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Ghost hunting equipment and how it works

Ghost hunting equipment and how it works, explained by the paranormal pros

Paranormal investigators use a variety of tools in their trade, but not everyone is familiar with them.

Lead investigator Dylan Lane and fellow investigator Tyler Tennell, with Concho Valley Paranormal, shared how some of their most frequently used items work.

The Xcam SLS

An SLS camera (Structured Light Sensor), according to, "has an infrared light projector with a monochrome CMOS sensor that shows everything as dots arranged in 3D formation. ... The software 'sees' people by recognizing joints and movements. The IR will detect paranormal entities that the program recognizes as a human shape based on the body parts and joints.”

The investigator will aim the SLS at an area, and if a spirit is there, it will show up as a stick figure like person. If a person walks in front of the SLS, it will show a stick figure and the outline of the person. A spirit will not have that outline.

"If I was to shine it down a hallway and a random stick figure pops up, it's mapping out a humanoid object," Lane said.

The SLS, often used by paranormal investigators, was invented by renowned engineer Bill Chapel and is based off Kinect gaming technology. It runs on a different type of program for paranormal investigations, Tennell said.

The REM pod

In the field, Concho Valley Paranormal has used an REM pod (Radiating ElectroMagneticity) at one of the most famous Texas haunts: Yorktown Memorial Hospital.

The small device has an antenna with its own electromagnetic field it and reacts when anything gets near it. The pod went off repeatedly throughout their investigation.

"If we set this on a hallway or a staircase ... and it starts (lighting up and making noise) it's a high form of electromagnetic energy doing it," Lane said.

If the pod is placed near an electrical outlet or a light, it will go off the whole time, Lane said.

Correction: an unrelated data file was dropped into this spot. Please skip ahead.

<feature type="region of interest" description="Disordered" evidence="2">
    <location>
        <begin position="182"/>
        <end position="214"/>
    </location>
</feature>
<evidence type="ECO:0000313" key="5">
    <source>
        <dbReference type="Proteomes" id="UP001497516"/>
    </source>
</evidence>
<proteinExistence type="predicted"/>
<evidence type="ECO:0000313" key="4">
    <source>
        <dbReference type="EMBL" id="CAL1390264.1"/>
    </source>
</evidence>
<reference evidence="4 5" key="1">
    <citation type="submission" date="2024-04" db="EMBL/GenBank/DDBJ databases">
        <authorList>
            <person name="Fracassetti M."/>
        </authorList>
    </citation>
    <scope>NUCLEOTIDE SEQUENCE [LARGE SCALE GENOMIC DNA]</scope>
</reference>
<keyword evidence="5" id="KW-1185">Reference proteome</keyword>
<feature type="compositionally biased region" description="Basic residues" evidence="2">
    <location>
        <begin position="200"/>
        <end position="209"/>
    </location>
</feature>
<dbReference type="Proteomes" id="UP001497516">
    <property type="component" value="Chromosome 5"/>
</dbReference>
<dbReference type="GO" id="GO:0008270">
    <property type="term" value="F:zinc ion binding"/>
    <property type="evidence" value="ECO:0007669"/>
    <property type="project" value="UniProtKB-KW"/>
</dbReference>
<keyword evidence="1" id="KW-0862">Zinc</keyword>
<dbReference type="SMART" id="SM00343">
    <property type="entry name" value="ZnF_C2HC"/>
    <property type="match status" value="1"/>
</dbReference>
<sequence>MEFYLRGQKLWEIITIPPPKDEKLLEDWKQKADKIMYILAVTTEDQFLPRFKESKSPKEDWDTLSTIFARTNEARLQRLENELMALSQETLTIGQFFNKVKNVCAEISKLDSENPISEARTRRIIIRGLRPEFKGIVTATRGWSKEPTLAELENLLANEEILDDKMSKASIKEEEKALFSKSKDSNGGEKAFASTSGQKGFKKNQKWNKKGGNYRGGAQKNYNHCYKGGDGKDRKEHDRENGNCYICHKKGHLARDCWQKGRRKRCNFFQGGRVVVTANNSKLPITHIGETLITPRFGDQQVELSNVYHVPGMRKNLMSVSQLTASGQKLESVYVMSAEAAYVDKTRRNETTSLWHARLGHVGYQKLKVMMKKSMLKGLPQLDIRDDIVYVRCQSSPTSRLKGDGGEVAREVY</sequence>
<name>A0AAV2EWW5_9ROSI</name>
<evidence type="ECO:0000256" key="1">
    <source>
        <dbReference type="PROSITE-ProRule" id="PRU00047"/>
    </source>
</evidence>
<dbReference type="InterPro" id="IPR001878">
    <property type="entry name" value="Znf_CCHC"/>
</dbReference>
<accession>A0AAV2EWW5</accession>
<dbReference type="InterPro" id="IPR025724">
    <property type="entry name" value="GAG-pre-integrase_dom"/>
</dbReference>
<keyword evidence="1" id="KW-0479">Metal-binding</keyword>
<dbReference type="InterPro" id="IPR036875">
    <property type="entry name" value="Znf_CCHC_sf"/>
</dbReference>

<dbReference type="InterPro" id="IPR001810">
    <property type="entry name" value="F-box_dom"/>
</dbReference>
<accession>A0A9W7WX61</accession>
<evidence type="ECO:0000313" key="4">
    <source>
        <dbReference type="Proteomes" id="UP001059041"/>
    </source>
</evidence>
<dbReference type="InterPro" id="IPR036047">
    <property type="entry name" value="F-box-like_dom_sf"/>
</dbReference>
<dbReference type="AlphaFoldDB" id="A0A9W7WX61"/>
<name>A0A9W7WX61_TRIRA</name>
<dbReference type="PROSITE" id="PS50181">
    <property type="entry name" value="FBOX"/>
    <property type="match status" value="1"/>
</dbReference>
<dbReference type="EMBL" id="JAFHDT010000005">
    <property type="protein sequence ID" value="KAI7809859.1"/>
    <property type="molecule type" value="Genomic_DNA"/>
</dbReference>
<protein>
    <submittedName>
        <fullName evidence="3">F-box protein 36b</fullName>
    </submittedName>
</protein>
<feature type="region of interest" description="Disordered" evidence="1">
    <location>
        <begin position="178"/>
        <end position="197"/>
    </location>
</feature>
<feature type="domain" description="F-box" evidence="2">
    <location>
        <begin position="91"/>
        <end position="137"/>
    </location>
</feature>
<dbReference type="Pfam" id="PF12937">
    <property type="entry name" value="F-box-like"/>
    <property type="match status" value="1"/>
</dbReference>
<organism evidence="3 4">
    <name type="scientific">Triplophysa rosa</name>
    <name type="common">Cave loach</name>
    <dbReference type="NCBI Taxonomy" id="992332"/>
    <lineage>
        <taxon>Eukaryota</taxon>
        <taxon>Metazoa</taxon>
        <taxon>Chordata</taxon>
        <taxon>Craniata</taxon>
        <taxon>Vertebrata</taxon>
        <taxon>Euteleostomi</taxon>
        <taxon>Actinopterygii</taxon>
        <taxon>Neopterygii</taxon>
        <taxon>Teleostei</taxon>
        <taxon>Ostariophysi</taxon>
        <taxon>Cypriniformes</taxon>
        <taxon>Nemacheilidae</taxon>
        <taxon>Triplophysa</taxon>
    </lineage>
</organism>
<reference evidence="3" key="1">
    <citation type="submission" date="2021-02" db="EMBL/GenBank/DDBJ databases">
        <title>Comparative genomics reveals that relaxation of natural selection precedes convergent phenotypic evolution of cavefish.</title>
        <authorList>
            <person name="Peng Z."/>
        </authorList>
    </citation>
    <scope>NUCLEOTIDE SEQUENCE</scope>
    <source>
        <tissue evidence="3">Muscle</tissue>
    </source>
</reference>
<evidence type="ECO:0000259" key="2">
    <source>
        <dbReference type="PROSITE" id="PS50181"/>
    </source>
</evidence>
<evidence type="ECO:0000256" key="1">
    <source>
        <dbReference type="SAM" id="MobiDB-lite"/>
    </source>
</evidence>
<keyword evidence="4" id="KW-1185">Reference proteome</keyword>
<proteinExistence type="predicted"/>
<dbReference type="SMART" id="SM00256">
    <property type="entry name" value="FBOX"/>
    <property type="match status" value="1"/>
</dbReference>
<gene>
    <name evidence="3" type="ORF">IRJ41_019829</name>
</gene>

The device also has ambient temperature deviation detection.

The Ovilus is "basically a Speak & Spell for ghosts," Tennell said. The device contains a database of words and syllables, and after a question is asked, changes in temperature or magnetic fields caused by spirits can draw an auditory response from the device. When the Ovilus first turns on, users are supposed to let it warm up a bit because it can give false responses. "It has all these words programmed into it ... which is why it's so weird when it says something intelligent, like a person's name," Tennell said. A paranormal crew at the Olde Park Hotel in Ballinger received an "intelligent response," giving Tennell's name, followed by the word "friend." The crew quickly contacted Tennell to let him know. EMF detector Similar to the EVP detector, the Electromagnetic Field detector is another tool spirits can use to speak to investigators. Some investigators use it to get yes or no responses from spirits. The level of lights on the EMF detector reflect the level of electromagnetic energy. If held to a light, the detector will go off. If the lights stay at a constant level, it proves that the cause is natural electricity, Lane said. Generally, the investigator asks the presence to touch the device for yes, causing the light level to increase. "We've actually had this happen at the Olde Park Hotel," Lane said. When using the EMF, the user should hold the device by their fingertips and away from their body. This is to avoid the natural electricity generated by people. Users also need to try and be in the middle of the room and away from objects to avoid interference. Mel Meter

"Basically, this is a good combo of a couple of devices," Tennell said of the Mel Meter. This device has an antenna that detects motion like the REM pod's antenna. It also has a temperature gauge and electromagnetic field detection. If a presence appears around it, a sound will go off. "This is good to use because usually a drop in temperature means something is trying to gather energy," Tennell said. ARTICLE FROM:

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